The Regulation of Political Competition Revisited

Prof. Karl H. Nassmacher
Language
English
Co-Authors
Ms. Danielle May
Dr. Manuela Blumenberg
Abstract

The paper will start from the observation that the Lipset-Rokkan model of four cleavages which structure the national party system all over Western Europe is no longer applicable. Due to greater openness for new cleavages new parties have spread across the established European Democracies.
The paper examines the institutions that channel new social cleavages into more recently diversified party systems. It will discuss and explore in depth the major rules that govern party competition. These are the electoral system, the political finance regime, and laws which may regulate nomination procedure, ballot access, means to separate serious from frivolous candidates, parties' legal status as well as media access for campaign advertising.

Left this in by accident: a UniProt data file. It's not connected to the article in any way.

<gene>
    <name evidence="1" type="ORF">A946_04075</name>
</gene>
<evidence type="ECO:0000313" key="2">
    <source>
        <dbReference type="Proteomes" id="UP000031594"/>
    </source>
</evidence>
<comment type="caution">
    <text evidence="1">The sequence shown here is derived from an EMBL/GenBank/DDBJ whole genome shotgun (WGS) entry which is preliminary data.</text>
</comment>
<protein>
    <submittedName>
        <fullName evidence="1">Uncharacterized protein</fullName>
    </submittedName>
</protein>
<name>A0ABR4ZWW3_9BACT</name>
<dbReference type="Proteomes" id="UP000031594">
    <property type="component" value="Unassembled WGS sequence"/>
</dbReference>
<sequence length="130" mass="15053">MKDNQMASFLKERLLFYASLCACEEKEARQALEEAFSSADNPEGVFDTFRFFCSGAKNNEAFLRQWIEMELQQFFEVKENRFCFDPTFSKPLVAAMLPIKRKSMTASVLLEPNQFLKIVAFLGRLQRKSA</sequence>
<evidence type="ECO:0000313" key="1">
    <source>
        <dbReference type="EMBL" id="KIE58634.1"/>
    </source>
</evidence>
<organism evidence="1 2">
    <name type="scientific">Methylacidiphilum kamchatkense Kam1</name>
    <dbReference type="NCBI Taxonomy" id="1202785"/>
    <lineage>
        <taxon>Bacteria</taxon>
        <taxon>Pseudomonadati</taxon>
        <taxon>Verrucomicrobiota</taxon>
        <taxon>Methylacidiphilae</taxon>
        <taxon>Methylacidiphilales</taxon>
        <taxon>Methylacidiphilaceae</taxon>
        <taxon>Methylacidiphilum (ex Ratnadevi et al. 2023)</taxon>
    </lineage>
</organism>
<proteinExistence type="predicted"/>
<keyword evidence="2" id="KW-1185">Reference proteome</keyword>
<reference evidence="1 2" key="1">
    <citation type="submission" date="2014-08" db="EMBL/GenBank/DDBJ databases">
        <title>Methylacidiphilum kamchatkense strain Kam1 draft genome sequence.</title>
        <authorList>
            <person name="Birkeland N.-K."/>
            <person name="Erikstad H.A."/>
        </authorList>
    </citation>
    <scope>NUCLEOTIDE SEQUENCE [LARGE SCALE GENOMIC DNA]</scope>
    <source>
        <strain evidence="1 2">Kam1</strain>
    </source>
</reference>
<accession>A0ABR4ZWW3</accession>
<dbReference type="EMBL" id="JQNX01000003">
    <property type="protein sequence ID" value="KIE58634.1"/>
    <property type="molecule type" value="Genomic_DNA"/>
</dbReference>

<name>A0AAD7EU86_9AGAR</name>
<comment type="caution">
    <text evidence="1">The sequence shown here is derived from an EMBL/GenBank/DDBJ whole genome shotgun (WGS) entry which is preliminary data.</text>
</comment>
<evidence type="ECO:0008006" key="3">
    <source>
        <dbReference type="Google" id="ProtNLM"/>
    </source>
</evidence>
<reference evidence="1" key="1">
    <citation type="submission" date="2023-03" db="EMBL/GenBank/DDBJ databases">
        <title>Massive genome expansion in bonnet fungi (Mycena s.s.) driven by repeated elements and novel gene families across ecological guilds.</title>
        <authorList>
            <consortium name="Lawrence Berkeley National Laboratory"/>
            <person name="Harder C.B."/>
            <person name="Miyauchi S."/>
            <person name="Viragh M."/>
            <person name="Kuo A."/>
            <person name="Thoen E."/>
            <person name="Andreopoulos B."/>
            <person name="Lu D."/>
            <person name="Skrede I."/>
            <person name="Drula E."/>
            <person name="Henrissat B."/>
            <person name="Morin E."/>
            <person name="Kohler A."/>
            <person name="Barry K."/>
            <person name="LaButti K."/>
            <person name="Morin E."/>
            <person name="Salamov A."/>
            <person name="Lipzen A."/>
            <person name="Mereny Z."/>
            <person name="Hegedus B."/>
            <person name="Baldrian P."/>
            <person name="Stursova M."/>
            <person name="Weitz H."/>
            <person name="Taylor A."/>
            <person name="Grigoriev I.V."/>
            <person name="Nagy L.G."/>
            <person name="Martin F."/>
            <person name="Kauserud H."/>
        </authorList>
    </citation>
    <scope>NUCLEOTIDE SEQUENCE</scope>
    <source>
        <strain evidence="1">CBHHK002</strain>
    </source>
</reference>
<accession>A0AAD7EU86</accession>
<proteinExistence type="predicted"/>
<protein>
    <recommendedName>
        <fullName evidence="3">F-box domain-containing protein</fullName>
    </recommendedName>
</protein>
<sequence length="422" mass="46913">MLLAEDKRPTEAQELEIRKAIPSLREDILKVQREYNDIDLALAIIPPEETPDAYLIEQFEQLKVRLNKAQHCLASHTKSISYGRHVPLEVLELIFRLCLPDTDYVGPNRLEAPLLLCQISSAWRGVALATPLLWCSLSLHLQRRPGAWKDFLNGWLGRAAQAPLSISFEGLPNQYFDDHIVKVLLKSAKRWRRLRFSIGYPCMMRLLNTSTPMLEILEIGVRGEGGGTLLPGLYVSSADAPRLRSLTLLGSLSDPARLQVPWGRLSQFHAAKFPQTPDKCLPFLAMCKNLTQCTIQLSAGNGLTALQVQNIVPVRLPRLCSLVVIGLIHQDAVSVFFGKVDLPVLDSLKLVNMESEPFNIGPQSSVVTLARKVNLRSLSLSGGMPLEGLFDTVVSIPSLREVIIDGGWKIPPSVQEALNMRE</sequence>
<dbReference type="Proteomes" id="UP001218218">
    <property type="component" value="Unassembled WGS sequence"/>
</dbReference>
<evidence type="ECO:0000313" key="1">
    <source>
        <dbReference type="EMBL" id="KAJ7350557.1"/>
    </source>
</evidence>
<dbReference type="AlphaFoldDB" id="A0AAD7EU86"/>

A modern political finance regime will include rules for access to and distribution of public subsidies (grants, in-kind services and tax benefits) for political parties, rules for the transparency of party funding as well as for the disclosure of donations, rules against corrupt and illegal practices, e.g. bans and limits. Additional regulatory areas that deserve to be covered are the legal status of political parties and the access for campaign purposes to private and public advertising media.